Default cgroup CPU share
I am reading
https://docs.cloudfoundry.org/concepts/architecture/warden.html#cpu and it
If B is idle, A may receive up to all the CPU. Shares per cgroup rangefrom 2 to 1024, with 1024 the default. Both Diego apps and DEA apps scale
the number of allocated shares linearly with the amount of memory, with an
app instance requesting 8G of memory getting the upper limit of 1024
shares. Diego also guarantees a minimum of 10 shares per app instance.
So 1024 is the default share every app get by default?
Say I start with an empty DEA.
APP #1: 1G shared = 1024?
APP #2 added. 1G shared =? what happen to APP #1?
APP #2 added: 512MB shared =? What happened to APP #1 & APP 2?
APP #3 added: 8GB, now what happened?
I am all assuming their usage is nearly idle. What is the total number of
share for a N-core DEA? Also are the shares dynamic? In the mean time I
will try to understand how CPU usage is shared in cgroup from other
Matthew Sykes <matthew.sykes@...>
The old vcap-dev mailing list had a number of exchanges around this topictoggle quoted messageShow quoted text
that you might want to look at.
The basic gist is that linux gives processes that are not associated with a
cgroup a cpu share of 1024. That means that the code that runs the DEA and
all of the linux daemons that make things go will get that share.
When applications are placed on a DEA, the containers they run in are
associated with a cpu share that is proportional to the amount of memory
requested. If you request a lot of memory per app instance, you'll have a
high cpu share; if you request a little memory per app instance, you'll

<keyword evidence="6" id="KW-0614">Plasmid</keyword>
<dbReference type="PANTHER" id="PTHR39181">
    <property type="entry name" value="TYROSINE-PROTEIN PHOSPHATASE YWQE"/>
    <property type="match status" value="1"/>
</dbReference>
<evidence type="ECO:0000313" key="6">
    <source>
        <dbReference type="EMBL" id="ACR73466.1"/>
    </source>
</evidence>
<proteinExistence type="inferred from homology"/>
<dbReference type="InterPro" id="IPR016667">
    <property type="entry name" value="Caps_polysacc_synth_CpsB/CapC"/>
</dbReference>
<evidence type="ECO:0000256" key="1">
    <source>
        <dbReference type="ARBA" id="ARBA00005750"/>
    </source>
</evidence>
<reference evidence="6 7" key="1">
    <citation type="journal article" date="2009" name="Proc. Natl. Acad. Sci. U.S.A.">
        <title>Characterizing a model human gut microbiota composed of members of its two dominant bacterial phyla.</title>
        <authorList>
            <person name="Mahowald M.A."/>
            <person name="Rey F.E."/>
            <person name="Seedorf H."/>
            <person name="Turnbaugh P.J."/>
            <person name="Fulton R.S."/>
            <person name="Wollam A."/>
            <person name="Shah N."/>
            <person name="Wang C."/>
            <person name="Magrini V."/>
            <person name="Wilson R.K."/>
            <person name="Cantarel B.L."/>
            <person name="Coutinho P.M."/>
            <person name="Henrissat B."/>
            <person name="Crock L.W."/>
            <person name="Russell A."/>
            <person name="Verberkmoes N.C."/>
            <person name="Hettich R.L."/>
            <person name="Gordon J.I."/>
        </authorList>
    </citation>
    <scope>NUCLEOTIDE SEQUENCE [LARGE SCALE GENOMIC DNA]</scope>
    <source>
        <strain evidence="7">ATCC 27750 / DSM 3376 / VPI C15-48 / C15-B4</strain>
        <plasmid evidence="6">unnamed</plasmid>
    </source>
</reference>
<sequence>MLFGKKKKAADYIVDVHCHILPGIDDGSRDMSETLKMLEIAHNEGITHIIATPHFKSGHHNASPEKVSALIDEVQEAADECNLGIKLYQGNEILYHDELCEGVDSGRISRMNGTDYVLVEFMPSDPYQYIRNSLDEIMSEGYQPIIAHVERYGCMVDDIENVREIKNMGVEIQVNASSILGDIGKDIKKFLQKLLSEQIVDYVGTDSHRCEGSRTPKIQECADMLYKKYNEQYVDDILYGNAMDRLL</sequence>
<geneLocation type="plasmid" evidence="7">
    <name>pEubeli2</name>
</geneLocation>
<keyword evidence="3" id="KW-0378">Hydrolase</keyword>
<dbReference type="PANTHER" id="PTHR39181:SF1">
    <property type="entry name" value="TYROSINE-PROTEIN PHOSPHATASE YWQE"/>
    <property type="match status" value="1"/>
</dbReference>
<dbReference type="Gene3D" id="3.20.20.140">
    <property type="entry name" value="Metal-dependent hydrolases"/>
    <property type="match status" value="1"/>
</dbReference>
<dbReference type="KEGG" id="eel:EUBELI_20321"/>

have a low cpu share.
The cpu share values associated with the container cgroups will never be
allowed to exceed 1024 (to prevent applications from adversely impacting
the DEA processes).
These cpu share values really only start to impact things when there's
competition for the cpu. When that happens, processes in a cgroup that is
associated with higher shares will get more cpu than those with lower
There is no "limit" to the number of shares - they're treated as relative
values when the scheduler needs to make a choice. The goal is that, given
two processes A and B, if process A has a share weight that is twice that
of process B and both processes are cpu bound, process A will get twice as
many shares of the cpu as process A.
For a more complete understanding, you should read the documentation in the
linux tree for the scheduler.
On Tue, Jul 28, 2015 at 8:11 PM, John Wong <gokoproject(a)gmail.com> wrote:
I am reading
Will Pragnell <wpragnell@...>
In case it's not clear, shares are not dynamically reallocated to apps whentoggle quoted messageShow quoted text
new apps are deployed. So in the example from the original email, if app #1
initially has N shares, it will still have N shares after app #2 is
deployed (and app #2 will also have N shares, given it has the same amount
of memory). This ties in with Matthew's point that there's no overall limit
to the number of shares.
I'm afraid I'm not quite sure what the absolute share values are and how
they're calculated relative to the memory amount.
On 30 July 2015 at 18:10, Matthew Sykes <matthew.sykes(a)gmail.com> wrote:
The old vcap-dev mailing list had a number of exchanges around this topic